By Stan Welch
Anderson County’s recent success in its economic development efforts is well established. A number of businesses and industries have located in the area in recent years, and future growth and development is underway. What sometimes escapes the public awareness, however, is the fact that many of these businesses have located within the boundaries of Anderson School District One, leading to increased tax revenues. In the last six years, more than a half dozen industries have either located in the Piedmont area, or expanded existing facilities. These businesses have created hundreds of jobs.
The recent announcement by the Coca Cola Company that it will be moving its regional headquarters and distribution center from the Mauldin area to a location near the intersection of I-85 and Highway 86 is a perfect example of the impact that will result.
The facility will be approximately one and a half million square feet, and will employ approximately 150 people.
In addition, the taxes that will be collected from the property upon completion will skyrocket from the current $117 to $175,000, according to figures provided by the county’s economic development office.
But Piedmont isn’t the only part of School District One which is experiencing growth. Duke Energy’s proposed upgrade of the Lee Steam Plant to a combined cycle natural gas generating facility will create several hundred construction jobs, and increase the tax base as well.
So successful has the county been in attracting industry in recent years that they actually ran out of existing properties to offer potential clients.
As a result, and under the leadership of County Council District One representative Francis Crowder, the County purchased twenty seven acres in the somewhat dormant Alliance Industrial Park. The county then built a “spec building”, creating a basic shell that could easily be customized to meet a potential occupant’s needs.
The County has since given first reading approval to the sale of ten acres containing that building to a German company which is involved in the automotive industry. It is the company’s first foray into America.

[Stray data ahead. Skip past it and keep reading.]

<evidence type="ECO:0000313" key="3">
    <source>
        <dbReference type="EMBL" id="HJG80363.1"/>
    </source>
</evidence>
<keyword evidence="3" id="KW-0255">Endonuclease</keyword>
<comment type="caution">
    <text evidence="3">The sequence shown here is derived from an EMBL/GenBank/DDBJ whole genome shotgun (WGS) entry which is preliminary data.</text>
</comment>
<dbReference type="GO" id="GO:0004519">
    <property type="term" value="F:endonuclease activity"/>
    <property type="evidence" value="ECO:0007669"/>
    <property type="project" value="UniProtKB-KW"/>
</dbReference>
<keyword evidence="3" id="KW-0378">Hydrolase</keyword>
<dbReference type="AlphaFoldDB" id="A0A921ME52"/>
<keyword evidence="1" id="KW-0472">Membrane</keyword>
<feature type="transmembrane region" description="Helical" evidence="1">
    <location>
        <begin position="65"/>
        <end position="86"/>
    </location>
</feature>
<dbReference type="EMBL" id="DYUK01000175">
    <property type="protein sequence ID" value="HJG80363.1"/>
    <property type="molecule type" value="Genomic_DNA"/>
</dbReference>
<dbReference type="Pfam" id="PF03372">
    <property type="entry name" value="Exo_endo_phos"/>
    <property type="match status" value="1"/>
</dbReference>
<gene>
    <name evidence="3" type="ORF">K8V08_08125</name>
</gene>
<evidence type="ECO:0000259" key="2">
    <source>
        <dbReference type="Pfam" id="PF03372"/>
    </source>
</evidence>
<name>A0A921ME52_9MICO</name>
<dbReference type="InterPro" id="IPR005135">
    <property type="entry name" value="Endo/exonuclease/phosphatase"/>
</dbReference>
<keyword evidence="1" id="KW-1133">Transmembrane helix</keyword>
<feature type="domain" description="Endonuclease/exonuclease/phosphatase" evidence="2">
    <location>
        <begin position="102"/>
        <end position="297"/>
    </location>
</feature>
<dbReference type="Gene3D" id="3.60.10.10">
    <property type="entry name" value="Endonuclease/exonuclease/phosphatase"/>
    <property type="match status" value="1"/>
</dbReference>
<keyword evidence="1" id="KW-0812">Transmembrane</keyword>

The company purchased the portion of the county’s site for what the county paid for it, and also paid the initial development costs. The company is fast tracking the construction of the facility in order to meet its production schedules. The first goal in terms of job creation is fifty, but both the company and county anticipate steady growth over the coming years.
But there are subtle, and not so subtle, hints that perhaps the biggest and best is yet to come.
Located within a mile of the Alliance Park, at the intersection of I-85 and Highway 81 North is the Betsy Tucker Industrial site, containing more than four hundred acres of unused land.
The site is the county’s largest remaining site with such immediate interstate access, as well as the necessary infrastructure. At the last meeting of the County Council, transportation director Holt Hopkins presented a request that the County agree to the judicial abandonment of portions of two minor and unused roads within that site.
The roads, Wigfall Drive and Furman Road, apparently dissect a large portion of the site.
Hopkins made it clear that the request for abandonment of the roads, which have degraded over the years to essentially one lane gravel tracks, was being requested in order to accommodate the economic development office.
Sources familiar with the site speak very guardedly about the possibility of what is described as “a mega-project” locating at the site in the near future.
The only detail offered is the information that the potential client is not an automotive enterprise. There is no indication of any time line for the announcement, or whether there will be one.